The overall increase in prevalence of SMI in PALTC is multifactorial and relates to the closing of long-term psychiatric hospitals and residences, lack of appropriate community-based alternatives, increased life expectancy of individuals with SMI, and lack of compliance with the PASRR or Veteran’s Administration waivers of PASRR screenings (J Am Med Dir Assoc 2019;20:683–688). A recent article in the New York Times also indicates that some of the increase in the schizophrenia diagnoses may reflect false diagnoses used to improve antipsychotic use performance measures in U.S. nursing homes (New York Times, Sept. 11, 2021;

      Challenges in Care for Those With SMI

      Individuals with SMIs are more likely to be admitted to nursing homes with poorer quality of care indicators, tend to have higher rates of hospitalization, are more likely to report undertreated pain and incontinence without a toileting plan, and are less likely to have completed advance directives. PALTC patients with SMI are also often younger — with half under 65 years of age — and therefore tend to require less assistance with activities of daily living. Yet they are four times more likely to convert from skilled care to long-term care than age-matched patients with other conditions.
      PALTC staff report not feeling prepared to care for patients with SMI and fear aggressive behaviors directed at staff and other residents. Staff also have reported that caring for individuals with SMI takes time away from PALTC residents who are significantly older and frailer (Gerontol Geriatr Educ 2008;29:66–83).

      Potential Solutions

      There are no easy answers to improving the care of individuals with SMI in PALTC settings, but there are several things that can be done. For one, staff need institutional support and education to better understand the symptoms of SMI and learn interventions that better manage challenging behavioral symptoms. They also need a supportive, collaborative work environment that helps them feel more confident in their ability to provide care to individuals with SMI. The Society’s Behavioral and Mental Health Advisory Council is taking the lead and providing columns in Caring on appropriate gradual dose reduction of psychotropic medications, assessment and management of younger PALTC residents, and trauma-informed care.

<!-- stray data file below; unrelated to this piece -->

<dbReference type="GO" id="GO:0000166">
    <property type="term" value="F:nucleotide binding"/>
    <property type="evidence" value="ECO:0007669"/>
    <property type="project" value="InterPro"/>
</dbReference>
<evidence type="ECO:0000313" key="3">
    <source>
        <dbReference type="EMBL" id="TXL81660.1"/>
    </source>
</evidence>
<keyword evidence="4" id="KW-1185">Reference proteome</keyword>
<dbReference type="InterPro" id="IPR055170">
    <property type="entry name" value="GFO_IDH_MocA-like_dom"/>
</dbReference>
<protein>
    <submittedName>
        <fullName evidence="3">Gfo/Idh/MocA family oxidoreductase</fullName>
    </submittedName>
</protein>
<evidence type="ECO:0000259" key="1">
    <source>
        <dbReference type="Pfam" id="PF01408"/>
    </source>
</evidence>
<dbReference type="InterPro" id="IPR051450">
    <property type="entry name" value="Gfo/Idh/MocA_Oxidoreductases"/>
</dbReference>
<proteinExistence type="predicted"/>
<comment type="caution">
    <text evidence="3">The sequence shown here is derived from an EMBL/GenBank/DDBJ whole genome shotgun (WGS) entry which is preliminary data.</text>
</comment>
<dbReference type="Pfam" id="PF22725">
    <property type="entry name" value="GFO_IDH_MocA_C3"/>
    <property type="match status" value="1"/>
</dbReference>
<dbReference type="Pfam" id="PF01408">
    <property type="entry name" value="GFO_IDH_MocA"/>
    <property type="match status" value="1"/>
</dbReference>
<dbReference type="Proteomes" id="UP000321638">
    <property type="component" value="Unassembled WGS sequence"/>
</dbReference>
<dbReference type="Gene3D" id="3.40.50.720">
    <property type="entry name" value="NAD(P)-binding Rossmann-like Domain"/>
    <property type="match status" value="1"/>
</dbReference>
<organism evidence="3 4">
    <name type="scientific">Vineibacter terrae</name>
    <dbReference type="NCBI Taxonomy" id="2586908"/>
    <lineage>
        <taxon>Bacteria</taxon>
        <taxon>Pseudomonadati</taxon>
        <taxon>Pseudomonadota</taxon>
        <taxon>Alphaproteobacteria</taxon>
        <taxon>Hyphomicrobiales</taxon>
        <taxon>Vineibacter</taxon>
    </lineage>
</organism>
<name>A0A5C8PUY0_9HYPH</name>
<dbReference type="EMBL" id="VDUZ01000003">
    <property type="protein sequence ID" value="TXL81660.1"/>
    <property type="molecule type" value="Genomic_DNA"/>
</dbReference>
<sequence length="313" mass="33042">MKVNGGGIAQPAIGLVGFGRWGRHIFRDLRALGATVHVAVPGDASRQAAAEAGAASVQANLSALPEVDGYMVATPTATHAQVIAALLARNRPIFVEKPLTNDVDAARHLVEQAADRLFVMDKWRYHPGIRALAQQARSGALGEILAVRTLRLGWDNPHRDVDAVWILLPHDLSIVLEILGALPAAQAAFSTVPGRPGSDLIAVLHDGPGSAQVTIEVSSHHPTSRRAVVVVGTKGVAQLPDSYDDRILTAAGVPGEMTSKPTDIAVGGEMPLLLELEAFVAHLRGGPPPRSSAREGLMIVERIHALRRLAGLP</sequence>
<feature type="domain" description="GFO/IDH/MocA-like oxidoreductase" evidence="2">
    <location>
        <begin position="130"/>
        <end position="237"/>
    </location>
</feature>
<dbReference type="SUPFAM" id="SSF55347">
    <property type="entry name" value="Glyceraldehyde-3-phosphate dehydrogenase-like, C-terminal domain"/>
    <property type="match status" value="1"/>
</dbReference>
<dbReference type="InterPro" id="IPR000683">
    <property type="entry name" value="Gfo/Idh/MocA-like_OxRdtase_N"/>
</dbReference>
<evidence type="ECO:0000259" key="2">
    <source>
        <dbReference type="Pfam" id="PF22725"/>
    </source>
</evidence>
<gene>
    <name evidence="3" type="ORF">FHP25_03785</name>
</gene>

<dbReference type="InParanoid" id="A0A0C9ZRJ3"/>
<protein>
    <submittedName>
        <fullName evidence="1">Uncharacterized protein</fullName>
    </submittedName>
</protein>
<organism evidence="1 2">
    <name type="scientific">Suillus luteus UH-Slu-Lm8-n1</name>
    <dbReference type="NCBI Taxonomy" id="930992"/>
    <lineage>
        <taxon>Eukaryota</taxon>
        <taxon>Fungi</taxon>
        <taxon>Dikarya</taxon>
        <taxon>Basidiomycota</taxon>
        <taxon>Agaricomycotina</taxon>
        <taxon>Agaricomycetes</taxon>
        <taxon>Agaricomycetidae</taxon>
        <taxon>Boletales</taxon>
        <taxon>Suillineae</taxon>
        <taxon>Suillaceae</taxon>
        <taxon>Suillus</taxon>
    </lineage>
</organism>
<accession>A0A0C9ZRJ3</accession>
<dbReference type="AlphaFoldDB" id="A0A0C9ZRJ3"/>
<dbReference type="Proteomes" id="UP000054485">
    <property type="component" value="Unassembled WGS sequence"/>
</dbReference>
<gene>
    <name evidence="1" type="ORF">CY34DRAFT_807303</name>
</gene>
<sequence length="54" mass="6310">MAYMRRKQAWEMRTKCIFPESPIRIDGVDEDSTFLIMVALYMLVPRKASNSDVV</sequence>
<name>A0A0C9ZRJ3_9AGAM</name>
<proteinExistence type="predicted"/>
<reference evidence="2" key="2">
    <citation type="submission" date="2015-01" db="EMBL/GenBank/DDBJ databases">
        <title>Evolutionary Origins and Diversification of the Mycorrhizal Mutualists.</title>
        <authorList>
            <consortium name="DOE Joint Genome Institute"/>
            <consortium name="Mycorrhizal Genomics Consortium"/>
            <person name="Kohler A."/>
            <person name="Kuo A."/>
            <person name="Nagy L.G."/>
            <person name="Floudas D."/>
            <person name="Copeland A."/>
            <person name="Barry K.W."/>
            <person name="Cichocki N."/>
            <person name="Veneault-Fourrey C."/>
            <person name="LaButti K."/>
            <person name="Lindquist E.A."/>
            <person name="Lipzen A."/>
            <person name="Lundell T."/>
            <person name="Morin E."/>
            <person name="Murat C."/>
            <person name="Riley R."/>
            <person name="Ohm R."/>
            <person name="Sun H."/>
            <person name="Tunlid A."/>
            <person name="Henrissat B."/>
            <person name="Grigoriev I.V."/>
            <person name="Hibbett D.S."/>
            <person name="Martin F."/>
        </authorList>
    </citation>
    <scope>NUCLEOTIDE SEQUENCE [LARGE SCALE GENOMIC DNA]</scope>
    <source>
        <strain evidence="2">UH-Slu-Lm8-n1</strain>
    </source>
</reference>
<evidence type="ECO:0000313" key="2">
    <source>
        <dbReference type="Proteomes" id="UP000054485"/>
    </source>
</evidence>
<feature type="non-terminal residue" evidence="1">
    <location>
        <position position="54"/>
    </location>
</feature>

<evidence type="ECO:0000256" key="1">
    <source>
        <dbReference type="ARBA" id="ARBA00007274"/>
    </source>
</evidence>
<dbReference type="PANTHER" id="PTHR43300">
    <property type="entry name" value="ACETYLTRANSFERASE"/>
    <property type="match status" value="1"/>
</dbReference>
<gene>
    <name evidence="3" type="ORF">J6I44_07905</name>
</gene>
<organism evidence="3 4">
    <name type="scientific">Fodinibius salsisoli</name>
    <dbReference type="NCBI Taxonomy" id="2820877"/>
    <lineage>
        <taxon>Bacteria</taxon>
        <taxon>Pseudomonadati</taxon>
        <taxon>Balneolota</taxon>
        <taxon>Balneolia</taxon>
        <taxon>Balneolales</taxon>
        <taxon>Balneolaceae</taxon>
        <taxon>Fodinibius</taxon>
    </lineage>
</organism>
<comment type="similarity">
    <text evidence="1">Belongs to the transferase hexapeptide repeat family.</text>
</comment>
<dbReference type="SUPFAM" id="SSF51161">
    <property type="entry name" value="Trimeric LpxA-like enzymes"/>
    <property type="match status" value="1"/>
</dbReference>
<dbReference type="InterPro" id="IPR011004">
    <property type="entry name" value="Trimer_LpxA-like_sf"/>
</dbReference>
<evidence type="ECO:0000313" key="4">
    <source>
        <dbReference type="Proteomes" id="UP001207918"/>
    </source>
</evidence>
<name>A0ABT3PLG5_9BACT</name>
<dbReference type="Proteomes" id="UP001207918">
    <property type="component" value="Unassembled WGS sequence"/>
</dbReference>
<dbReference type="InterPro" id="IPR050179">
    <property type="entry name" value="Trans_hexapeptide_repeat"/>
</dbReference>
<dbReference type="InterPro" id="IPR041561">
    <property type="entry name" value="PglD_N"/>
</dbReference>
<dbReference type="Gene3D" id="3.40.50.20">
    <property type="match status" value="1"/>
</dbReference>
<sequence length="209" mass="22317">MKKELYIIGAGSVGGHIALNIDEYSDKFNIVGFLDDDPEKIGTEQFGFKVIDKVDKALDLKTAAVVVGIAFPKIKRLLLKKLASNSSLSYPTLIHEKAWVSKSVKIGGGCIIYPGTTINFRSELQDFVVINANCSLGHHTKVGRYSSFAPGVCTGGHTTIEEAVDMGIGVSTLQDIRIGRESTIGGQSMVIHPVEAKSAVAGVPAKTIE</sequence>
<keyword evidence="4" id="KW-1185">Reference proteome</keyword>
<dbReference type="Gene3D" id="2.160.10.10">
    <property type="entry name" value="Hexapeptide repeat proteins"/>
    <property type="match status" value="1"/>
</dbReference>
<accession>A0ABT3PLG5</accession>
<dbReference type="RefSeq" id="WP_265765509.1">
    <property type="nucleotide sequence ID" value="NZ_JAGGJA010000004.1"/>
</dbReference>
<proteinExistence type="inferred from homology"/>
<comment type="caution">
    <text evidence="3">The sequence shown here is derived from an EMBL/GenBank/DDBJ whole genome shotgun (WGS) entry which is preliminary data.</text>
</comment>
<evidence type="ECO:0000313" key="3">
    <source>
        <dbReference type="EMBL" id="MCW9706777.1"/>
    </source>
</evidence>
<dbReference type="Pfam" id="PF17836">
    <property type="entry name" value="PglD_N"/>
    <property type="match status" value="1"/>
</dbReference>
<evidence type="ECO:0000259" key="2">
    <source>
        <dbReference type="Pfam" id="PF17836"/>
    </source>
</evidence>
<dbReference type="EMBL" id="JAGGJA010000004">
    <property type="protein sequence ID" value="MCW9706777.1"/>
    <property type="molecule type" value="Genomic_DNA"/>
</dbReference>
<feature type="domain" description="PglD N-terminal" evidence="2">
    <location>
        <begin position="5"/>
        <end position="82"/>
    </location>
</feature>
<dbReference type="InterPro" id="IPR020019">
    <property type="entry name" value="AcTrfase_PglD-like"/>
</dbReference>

We also need to actively decrease the stigma of mental illness in the facilities where we work. This includes teaching staff appropriate terminology to report psychiatric symptoms, behavioral de-escalation techniques, appropriate recreational and self-care training, and strategies to integrate individuals with behavioral and mental health conditions into our settings rather than segregating them into locked units that they may not need.
      Given the lower physical care needs and younger age of many of these individuals, we also need to work with our community partners to not see all PALTC admissions as permanent placements. Georgia Stevens and Lori Mannino’s article in this issue shows us how assisted living facilities can increasingly become part of the care continuum for individuals with SMI if appropriate psychiatric services and staff training and support are in place.
      Please share with us some of your successful strategies in providing care for individuals with SMI in PALTC settings.
      Dr. Galik is editor in chief of Caring for the Ages. The views the editor expresses are her own and not necessarily those of the Society or any other entity. Dr. Galik is a nurse practitioner in LTC- and community-based settings through a clinical practice with Sheppard Pratt Health System. She is a professor at the University of Maryland School of Nursing, where she teaches in the Adult-Gerontology Primary Care Nurse Practitioner Program and conducts research to improve care practices for older adults with dementia and their caregivers in long-term care. She may be reached at [email protected]